What is Autism
Autism refers to a broad range of conditions characterized by challenges with social skills, repetitive behaviors, speech and nonverbal communication.
We know that there is not one autism but many subtypes, most influenced by a combination of genetic and environmental factors. Since it is a spectrum disorder, each person with autism has a distinct set of strengths and challenges. The ways in which people with autism learn, think and problem-solve can range from highly skilled to severely challenged. Some people with ASD may require significant support in their daily lives, while others may need less support and, in some cases, live entirely independently. (Autism Speak)
What are the Symptoms of Autism
- Abnormal Body Posturing or Facial Expressions.
- Abnormal Tone of Voice.
- Avoidance of Eye Contact or Poor Eye Contact.
- Behavioral Disturbances.
- Deficits in Language Comprehension.
- Delay in Learning to Speak.
- Flat or Monotonous Speech.
- Inappropriate Social Interaction. (Medicinenet)
- Intense Focus on One Topic
- Lack of Empathy
- Lack of Understanding Social Cues
- Learning Disability or Difficulty
- Not Engaging in Play With Peers
- Preoccupation With Specific Topics
- Problems With Two-Way Conversation
- Repeating Words or Phrases
- Repetitive Movements
- Self-Abusive Behaviors
- Sleep Disturbances
- Social Withdrawal
- Unusual Reactions in Social Settings
- Using Odd Words or Phrases
What is the main cause of autism?
Does it have a cure?
What are the treatments?
- Behavioral management therapy
- Cognitive behavior therapy
- Early intervention
- Educational and school-based therapies
- Joint attention therapy
- Medication treatment
- Nutritional therapy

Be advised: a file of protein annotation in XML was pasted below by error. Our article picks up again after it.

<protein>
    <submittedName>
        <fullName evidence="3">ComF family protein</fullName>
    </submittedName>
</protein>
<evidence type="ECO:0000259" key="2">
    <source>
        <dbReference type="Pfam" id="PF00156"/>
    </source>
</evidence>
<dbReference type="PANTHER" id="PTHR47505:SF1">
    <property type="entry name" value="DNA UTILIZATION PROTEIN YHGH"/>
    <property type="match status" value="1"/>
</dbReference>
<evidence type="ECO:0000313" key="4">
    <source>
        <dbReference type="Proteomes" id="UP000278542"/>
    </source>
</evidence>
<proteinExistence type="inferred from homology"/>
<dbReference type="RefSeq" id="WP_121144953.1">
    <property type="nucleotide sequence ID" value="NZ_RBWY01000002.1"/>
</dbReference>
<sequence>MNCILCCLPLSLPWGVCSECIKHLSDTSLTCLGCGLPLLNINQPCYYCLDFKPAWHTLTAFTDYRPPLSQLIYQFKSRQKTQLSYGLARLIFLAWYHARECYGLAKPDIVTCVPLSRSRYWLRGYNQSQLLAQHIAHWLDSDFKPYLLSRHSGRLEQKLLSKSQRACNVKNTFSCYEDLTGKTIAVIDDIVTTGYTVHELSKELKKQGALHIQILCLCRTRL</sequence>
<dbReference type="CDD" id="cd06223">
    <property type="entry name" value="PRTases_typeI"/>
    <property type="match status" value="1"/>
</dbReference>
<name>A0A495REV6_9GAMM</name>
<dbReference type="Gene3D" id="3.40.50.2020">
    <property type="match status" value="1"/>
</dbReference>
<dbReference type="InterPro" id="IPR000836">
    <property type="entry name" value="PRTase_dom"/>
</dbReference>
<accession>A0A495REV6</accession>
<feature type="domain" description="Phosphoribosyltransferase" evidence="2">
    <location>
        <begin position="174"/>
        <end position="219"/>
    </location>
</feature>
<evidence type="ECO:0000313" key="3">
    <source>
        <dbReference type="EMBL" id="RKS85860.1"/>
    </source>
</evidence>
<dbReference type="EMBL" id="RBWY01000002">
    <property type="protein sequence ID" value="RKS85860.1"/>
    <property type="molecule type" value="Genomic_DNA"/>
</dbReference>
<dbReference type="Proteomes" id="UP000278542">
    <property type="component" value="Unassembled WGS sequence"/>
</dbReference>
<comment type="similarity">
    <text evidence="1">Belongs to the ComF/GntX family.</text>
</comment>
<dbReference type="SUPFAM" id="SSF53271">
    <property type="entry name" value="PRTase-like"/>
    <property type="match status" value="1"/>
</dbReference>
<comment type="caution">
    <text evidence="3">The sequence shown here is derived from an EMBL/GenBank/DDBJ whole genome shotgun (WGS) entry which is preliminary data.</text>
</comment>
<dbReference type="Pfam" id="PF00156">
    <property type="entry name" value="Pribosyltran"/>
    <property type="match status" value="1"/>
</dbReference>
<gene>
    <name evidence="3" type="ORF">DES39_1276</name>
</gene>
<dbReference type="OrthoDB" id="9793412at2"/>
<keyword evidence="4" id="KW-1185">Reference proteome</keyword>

- Occupational therapy
- Parent-mediated therapy
- Physical therapy
- Social skills training
- Speech-language therapy
See Also: Sign Language in Kenya
Screening and Diagnosis
Diagnosing autism spectrum disorder (ASD) can be difficult, since there is no medical test, like a blood test, to diagnose the disorders. Doctors look at the child’s behavior and development to make a diagnosis.
ASD can sometimes be detected at 18 months or younger. By age 2, a diagnosis by an experienced professional can be considered very reliable. However, many children do not receive a final diagnosis until much older. This delay means that children with an ASD might not get the help they need.
Diagnosing an ASD takes two steps:
- Developmental Screening
- Comprehensive Diagnostic Evaluation
Developmental screening is a short test to tell if children are learning basic skills when they should, or if they might have delays. During developmental screening the doctor might ask the parent some questions or talk and play with the child during an exam to see how she learns, speaks, behaves, and moves. A delay in any of these areas could be a sign of a problem.
Comprehensive Diagnostic Evaluation
The second step of diagnosis is a comprehensive evaluation. This thorough review may include looking at the child’s behavior and development and interviewing the parents. It may also include a hearing and vision screening, genetic testing, neurological testing, and other medical testing.
In some cases, the primary care doctor might choose to refer the child and family to a specialist for further assessment and diagnosis